Definition of Honor Guard-” A ceremonial unit, usually military in nature, and composed of volunteers who are carefully screened for their physical ability and dexterity.” 

    Drill Team & Competitive Colorguard

    The FHSCCA JROTC Drill Team is a marching unit that performs routines based on military drill. Cadets can perform either armed or unarmed drill during competitive drill competitions. The competitive Color Guard is an extracurricular Army JROTC team responsible for presenting the flag in a variety of settings. The members of the Color Guard practice drill and ceremonies, proper wearing of the uniform as well as the proper ways to show respect to our nation's flag. Competitive seasons are Dec-March. Members of the Drill and Color Guard team are signified by the shoulder cord they wear. 

    The Raider Team

    Raider Competitions or “Raider” as it is more commonly known as a very popular athletic competition held within JROTC Programs around the United States. Students MUST be currently enrolled in the JROTC class and have a valid athletic physical to compete. Rules/competitive events can vary depending on the hosting schools' facilities, but Raider Competitions are designed for a small group of physically fit and mentally tough cadets to compete in various outdoor activities. The competitive season is August - November. Members of the Raider team are signified by the shoulder cord they wear.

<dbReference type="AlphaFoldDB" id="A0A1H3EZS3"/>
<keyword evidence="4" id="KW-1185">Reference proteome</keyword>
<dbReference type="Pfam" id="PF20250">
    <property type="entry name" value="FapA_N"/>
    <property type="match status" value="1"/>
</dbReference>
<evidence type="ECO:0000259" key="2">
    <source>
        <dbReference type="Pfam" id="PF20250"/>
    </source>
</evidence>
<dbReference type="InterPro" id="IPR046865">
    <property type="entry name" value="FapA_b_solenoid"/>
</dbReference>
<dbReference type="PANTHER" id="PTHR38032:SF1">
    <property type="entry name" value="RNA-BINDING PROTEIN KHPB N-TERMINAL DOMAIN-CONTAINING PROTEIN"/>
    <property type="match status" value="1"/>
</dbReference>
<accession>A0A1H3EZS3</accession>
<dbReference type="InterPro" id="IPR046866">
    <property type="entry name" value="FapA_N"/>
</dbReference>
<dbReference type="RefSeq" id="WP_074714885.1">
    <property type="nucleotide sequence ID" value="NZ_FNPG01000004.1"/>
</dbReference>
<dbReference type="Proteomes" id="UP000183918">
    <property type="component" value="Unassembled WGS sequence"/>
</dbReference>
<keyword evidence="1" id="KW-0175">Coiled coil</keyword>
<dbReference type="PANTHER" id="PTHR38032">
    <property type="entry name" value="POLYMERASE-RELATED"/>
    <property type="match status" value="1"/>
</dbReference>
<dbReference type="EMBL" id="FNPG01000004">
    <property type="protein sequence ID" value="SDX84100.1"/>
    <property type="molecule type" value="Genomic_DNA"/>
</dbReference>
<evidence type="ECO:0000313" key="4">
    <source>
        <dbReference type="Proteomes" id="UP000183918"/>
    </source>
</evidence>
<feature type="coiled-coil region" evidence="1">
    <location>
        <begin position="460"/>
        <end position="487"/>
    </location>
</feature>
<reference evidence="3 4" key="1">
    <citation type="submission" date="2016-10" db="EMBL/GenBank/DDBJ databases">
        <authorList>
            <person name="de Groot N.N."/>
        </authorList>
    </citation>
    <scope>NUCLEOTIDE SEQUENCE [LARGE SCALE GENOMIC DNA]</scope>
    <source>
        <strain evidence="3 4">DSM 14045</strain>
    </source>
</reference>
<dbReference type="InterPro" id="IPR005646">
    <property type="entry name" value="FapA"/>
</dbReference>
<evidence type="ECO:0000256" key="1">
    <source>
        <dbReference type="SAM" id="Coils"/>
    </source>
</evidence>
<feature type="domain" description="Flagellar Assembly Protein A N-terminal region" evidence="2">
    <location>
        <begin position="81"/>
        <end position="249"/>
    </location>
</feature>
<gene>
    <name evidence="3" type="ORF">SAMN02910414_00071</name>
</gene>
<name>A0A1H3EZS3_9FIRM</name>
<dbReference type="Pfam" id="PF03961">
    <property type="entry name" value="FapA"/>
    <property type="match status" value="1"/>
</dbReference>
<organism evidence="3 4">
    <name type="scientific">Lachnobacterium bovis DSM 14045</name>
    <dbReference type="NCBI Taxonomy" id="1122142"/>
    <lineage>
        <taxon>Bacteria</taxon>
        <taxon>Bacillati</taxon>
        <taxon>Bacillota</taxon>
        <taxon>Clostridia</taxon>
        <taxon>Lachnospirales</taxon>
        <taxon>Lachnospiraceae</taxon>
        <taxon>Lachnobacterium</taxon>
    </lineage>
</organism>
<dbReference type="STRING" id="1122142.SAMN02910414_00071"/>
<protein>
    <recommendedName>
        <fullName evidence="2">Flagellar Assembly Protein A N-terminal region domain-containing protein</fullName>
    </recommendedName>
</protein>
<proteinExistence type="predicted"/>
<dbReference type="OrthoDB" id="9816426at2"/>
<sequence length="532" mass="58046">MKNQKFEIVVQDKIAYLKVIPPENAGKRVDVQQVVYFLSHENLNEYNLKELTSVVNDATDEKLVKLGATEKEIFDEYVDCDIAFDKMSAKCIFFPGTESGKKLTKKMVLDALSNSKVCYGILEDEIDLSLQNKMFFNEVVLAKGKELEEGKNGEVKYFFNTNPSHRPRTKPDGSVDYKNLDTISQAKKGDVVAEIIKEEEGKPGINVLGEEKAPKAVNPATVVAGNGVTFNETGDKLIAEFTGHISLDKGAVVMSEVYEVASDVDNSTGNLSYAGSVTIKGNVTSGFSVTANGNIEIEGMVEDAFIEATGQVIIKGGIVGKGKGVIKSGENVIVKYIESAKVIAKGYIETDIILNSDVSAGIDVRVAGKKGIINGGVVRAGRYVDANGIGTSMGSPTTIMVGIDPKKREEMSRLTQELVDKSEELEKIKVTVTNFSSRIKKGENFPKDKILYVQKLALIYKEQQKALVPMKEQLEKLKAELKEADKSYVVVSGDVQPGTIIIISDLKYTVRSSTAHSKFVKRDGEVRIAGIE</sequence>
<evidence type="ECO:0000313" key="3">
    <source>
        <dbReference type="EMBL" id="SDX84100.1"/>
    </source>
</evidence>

The Rifle Team

    The type of rifle marksmanship that is taught and practiced in the JROTC program is Three-Position Air Rifle Shooting. Common aspects of this type of marksmanship include:                                                                                          

    • Use of 4.5 mm (.177 cal.) air rifles
    • Targets placed at a distance of 10 meters
    • Most common air rifle used is the Crosman Challenger PCP air rifle (Model CH2009S)
    • These air rifles operate on either CO2 or compressed air
    • Air rifle competition standards are similar to those used during Olympic shooting events
    • Positions used are standing, prone, and kneeling



    • Easiest shooting position to learn and the most challenging to master
    • The position is challenging because it has a smaller base of support and the body is higher
    • Not as stable as the lower prone and kneeling positions
    • Slings may not be used in standing to stabilize the rifle
    • Most shooters find that it takes more practice to develop the ability to hold the rifle still in standing
    • Body position and head alignment are essential to achieving a stable standing position


    • Prone position has the lowest center of gravity
    • The steadiest of the three target positions
    • Prone has extra stability through the use of a sling in this position 
    • A highly trained rifle shooter is capable of holding a rifle steady in the prone position
    • Body position is essential to achieving a stable prone position


    • The shooter kneels to sit on the right foot that is supported by a kneeling roll.
    • The rifle is supported by the use of a sling and left arm that rests on the left leg
    • The kneeling position is similar to prone in that the sling is also used in this position